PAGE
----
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Analyze the characterization of Josephine and Constantia in "The Daughters of the Late...

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clover123 | Student, Undergraduate | eNotes Newbie

Posted January 5, 2014 at 9:32 PM via iOS

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Analyze the characterization of Josephine and Constantia in "The Daughters of the Late Colonel."

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Ashley Kannan | Middle School Teacher | (Level 2) Educator Emeritus

Posted January 5, 2014 at 10:34 PM (Answer #1)

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Both daughters in the Mansfield short story reflect the challenging condition of being tethered to the present. Both women lived in the complete shadow of the dominant father.  To be able to envision a world outside of this control is a critical element in both girls' characterizations. Being consumed with small details regarding settling their father's estate, or what to do with the body, or how to turn the doorknob to his room are elements that take away from the much larger task of forming their identity in a post- father life.  Being inextricably bound to this present tense is a significant part of the sisters' characterization.

Constantia's characterization reflects this condition.  Her characterization is one where she is a bit stronger than her sister.  However, she still finds herself immersed in the excruciating minutiae of what is as opposed to what can or should be.  Dying of the dressing- gowns, worrying about what Kate would say, and wondering how mice live are all parts of her initial introduction to the reader.  She focuses on these small details of existence to avoid contemplating larger and more identity formative issues.  Josephine is much the same way, as she focuses on whether she should pay Nurse Andrews, worrying about who would be the first one to go inside the colonel's room, or following her sister.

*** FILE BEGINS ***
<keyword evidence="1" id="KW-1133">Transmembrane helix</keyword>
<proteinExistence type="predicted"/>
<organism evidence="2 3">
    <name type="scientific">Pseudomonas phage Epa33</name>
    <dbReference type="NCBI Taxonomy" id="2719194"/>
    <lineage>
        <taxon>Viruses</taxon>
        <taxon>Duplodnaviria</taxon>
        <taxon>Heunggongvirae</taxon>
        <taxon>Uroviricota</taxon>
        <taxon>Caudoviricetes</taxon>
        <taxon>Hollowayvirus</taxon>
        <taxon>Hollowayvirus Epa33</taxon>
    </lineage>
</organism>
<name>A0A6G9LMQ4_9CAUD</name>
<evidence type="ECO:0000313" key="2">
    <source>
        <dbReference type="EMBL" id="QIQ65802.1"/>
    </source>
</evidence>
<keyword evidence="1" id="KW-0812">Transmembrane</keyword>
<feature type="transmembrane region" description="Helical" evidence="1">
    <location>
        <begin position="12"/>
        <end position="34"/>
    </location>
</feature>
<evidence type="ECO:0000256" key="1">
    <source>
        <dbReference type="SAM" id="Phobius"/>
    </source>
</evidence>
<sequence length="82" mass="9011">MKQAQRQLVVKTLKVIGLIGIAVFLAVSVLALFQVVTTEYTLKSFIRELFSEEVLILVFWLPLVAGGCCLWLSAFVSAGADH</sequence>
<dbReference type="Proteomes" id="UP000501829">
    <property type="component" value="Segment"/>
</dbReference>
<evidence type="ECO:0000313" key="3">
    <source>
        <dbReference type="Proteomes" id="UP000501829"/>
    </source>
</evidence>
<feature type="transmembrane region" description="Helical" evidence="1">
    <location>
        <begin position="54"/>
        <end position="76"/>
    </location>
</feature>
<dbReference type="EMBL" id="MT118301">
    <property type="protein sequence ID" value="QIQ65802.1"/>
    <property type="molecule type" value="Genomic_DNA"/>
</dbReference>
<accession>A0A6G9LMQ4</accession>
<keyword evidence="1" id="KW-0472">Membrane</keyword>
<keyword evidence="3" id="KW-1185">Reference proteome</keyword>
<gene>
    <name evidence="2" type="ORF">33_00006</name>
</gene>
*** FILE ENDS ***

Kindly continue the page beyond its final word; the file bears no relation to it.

Both characterizations are meant to show how fear can cripple the individual's ability to envision something transformative and powerful.  Neither woman is able to rise above the condition of what is.  They are characterized as present tense creatures.  This aspect of existence is crippling, limiting their ability to grow and envision a life after their father.  The ability to envision life as it might be, as the Buddha that sits almost as an example of what can be, is something that highlights the sisters' characterization of being crippled:

Constantia lifted her big, cold hands as if to catch them, and then her hands fell again. She walked over to the mantelpiece to her favourite Buddha. And the stone and gilt image, whose smile always gave her such a queer feeling, almost a pain and yet a pleasant pain, seemed to-day to be more than smiling. He knew something; he had a secret. "I know something that you don't know," said her Buddha. Oh, what was it, what could it be? And yet she had always felt there was . . . something.

This ability to sense "something" more than what exists in front of them is an elusive quality for the girls.  It is no different than the sunlight that catches the Indian carpet or the fleeting sound of the music. It is almost captured in the sisters' talking to one another at the end, only to be interrupted by the pangs of the mundane. Mansfield's characterization of Josephine and Constantia reflect how individuals trapped in the present slowly close off the potential of transformation and what might be.  When both of the forget what they were going to say, it reflects how being chained to the present has limited their capacity to envision "something."

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